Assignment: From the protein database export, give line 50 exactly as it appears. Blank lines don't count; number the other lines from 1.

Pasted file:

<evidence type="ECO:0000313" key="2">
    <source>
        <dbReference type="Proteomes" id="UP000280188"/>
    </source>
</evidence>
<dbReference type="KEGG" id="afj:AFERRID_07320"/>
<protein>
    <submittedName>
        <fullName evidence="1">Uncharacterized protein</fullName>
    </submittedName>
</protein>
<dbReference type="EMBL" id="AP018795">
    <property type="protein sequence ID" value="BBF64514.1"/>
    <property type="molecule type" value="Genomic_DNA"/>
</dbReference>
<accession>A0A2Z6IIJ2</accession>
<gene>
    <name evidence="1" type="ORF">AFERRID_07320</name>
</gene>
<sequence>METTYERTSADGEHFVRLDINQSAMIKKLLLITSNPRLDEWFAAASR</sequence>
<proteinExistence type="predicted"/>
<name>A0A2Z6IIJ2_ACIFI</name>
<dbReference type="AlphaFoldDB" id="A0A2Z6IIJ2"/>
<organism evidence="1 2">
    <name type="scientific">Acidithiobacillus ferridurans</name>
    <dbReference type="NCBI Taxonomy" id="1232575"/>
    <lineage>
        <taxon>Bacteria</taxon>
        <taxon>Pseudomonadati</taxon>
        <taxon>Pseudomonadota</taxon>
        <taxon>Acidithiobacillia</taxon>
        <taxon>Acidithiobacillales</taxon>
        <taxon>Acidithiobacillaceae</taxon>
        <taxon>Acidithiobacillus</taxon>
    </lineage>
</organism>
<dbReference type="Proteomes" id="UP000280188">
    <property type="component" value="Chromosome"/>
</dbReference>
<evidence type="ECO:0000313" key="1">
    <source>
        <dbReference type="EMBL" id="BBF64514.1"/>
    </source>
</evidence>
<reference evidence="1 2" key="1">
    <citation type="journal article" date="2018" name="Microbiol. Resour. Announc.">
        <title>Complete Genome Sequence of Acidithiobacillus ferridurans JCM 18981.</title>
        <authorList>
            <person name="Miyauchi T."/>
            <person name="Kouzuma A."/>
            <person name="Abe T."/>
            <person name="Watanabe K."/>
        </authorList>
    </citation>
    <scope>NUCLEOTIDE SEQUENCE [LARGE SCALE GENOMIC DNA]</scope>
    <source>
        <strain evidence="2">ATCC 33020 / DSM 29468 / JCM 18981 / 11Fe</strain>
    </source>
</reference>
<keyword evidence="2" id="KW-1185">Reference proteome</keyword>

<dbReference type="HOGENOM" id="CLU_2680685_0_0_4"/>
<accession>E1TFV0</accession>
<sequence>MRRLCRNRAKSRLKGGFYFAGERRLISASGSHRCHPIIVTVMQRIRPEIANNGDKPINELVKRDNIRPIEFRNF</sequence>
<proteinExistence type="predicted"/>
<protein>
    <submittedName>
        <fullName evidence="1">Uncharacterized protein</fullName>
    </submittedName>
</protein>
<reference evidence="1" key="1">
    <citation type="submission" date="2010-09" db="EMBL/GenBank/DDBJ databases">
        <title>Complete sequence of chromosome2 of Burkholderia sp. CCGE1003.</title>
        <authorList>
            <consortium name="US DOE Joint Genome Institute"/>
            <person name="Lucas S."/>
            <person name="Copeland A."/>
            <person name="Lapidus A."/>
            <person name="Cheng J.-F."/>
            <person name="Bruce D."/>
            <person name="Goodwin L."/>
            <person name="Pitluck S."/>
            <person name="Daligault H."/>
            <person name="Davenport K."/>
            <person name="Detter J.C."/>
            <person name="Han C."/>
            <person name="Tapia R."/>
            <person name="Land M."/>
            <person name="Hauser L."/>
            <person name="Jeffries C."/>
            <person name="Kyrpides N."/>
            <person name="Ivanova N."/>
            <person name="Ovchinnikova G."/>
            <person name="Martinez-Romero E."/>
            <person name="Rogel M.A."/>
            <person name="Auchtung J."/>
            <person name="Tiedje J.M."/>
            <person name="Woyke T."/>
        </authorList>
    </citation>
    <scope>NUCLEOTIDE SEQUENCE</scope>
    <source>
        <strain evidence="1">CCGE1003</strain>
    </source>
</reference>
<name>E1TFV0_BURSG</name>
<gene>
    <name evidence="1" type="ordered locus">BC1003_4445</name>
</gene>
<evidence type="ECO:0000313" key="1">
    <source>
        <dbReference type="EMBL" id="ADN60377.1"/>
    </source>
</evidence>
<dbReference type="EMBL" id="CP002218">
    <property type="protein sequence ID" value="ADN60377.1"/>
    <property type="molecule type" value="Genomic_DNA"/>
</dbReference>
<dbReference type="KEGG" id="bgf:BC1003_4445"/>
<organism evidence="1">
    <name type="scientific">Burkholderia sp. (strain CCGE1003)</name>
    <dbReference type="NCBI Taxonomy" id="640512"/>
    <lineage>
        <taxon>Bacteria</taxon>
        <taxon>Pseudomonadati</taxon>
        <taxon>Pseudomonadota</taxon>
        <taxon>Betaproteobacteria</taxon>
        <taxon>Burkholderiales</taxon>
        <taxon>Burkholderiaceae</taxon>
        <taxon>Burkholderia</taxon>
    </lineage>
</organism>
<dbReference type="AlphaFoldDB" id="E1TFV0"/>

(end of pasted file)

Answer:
            <person name="Kouzuma A."/>